[Dovecot] Antispam plugin custom behavior?
kyle-dovecot at memoryhole.net
Wed Jun 11 19:47:01 EEST 2008
On Wednesday, June 11 at 05:33 PM, quoth Hugo Monteiro:
>> Well, for one thing, this is different behavior than what my users
>> are used to, and I'd rather not have to re-explain how things work
>> and deal with confusion about the difference in behavior.
>> Plus, unless I misunderstand the antispam plugin (quite possible), it
>> doesn't *alter* the message when you remove it from the Spam folder ---
>> because if it did, that could confuse IMAP clients that expect messages
>> not to change when moved.
> No different behaviour for the end user. Your user could continue to
> drag&drop messages in/out of the designated Spam folder.
You misunderstood my original email. Users have two folders: one for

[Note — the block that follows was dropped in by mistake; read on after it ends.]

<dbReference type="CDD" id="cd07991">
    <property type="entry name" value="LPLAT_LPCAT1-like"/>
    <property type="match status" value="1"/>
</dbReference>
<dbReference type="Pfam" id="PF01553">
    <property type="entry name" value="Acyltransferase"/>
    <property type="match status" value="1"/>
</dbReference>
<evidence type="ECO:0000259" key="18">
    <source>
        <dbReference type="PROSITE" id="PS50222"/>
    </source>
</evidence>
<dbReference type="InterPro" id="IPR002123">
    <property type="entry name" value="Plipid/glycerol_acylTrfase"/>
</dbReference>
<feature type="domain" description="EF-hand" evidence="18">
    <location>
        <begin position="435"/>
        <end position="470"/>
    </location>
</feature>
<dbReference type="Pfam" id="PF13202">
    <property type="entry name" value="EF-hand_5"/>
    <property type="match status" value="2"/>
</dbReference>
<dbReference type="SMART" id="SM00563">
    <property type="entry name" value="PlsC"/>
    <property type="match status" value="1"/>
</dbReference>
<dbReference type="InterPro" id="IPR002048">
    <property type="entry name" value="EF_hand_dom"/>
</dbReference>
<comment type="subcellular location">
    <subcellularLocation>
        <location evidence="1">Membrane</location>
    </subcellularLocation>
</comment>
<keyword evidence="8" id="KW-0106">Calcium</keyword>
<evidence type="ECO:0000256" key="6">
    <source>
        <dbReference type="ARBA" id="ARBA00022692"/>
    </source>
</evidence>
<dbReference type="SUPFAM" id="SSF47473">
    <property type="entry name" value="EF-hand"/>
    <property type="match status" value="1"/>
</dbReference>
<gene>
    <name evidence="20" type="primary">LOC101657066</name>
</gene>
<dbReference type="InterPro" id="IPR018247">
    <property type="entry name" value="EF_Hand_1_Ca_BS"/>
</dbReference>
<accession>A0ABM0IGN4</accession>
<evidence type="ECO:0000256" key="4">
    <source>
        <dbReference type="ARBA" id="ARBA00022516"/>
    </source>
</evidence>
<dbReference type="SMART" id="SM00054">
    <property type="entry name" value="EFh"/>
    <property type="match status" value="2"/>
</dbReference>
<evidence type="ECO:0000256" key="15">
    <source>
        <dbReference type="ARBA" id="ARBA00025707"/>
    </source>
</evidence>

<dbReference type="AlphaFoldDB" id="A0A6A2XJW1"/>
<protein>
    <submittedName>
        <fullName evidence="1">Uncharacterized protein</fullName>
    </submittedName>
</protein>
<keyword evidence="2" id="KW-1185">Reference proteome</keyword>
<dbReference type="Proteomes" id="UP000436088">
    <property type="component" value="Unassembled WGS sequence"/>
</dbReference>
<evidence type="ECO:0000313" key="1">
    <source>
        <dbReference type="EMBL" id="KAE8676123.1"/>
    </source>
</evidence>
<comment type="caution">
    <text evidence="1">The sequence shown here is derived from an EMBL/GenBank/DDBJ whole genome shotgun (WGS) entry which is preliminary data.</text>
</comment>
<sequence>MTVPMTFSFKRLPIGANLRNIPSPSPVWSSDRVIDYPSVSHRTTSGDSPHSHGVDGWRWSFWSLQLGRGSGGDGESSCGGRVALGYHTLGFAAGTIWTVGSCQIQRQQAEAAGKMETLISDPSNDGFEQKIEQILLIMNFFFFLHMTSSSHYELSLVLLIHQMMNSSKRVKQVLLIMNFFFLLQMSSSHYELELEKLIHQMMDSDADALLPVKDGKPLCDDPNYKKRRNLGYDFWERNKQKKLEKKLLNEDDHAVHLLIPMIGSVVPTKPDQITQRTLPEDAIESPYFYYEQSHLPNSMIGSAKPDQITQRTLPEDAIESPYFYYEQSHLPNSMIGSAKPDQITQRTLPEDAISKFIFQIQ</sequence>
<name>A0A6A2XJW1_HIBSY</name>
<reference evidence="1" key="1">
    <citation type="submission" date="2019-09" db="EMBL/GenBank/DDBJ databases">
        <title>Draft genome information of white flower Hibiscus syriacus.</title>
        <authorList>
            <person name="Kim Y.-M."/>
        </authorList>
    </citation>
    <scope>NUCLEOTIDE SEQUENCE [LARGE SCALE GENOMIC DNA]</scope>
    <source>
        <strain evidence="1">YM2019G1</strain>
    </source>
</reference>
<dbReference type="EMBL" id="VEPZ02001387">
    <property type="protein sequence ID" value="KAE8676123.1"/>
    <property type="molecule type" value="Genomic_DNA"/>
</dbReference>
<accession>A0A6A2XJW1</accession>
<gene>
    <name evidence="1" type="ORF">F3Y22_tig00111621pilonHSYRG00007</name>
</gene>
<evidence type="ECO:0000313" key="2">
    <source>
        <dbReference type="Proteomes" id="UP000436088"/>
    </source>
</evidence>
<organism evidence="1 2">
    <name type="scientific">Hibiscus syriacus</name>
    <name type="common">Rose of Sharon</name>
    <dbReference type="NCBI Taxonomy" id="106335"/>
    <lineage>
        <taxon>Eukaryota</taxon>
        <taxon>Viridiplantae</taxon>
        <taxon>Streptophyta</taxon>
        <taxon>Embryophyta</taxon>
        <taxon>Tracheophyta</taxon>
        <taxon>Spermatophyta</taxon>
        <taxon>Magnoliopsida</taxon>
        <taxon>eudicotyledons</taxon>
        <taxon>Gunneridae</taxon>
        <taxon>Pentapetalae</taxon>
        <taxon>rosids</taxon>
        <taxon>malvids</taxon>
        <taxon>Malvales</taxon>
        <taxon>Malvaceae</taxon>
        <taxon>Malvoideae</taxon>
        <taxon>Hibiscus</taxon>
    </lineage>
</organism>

reporting spam that wasn't identified as spam (the "Spam.Report"
folder), one for rescuing ham that was misidentified as spam (the
Thus, there is no "implicit" behavior - putting a message in one of
those folders explicitly tells the system "learn this message" or
"unlearn this message".
> The only different, which is not visible to the end user, is that
> the retrain of false positives is activated by pulling the messages
> out of the Spam folder, rather than having to specifically put it in
> a Ham folder.
How is that not visible to the end-user?
> That said, they can continue to use the Ham folder as a placebo. ;)
Heh. I see. But the user expects messages in the Ham folder to
disappear and be automatically redelivered to their inbox.
> Out of curiosity, why would you need to alter the message when moving it
Because my system uses SpamAssassin's "report_safe" feature (see
When a message is identified as spam, instead of modifying the
original message, the user receives a report message with the original
message attached as a text/plain attachment. This makes reading the
original rather difficult (on purpose). Thus, one of the benefits of
moving the message to the NotSpam folder is that the message is
restored to its original form and redelivered.
Unthinking respect for authority is the greatest enemy of truth.
-- Albert Einstein
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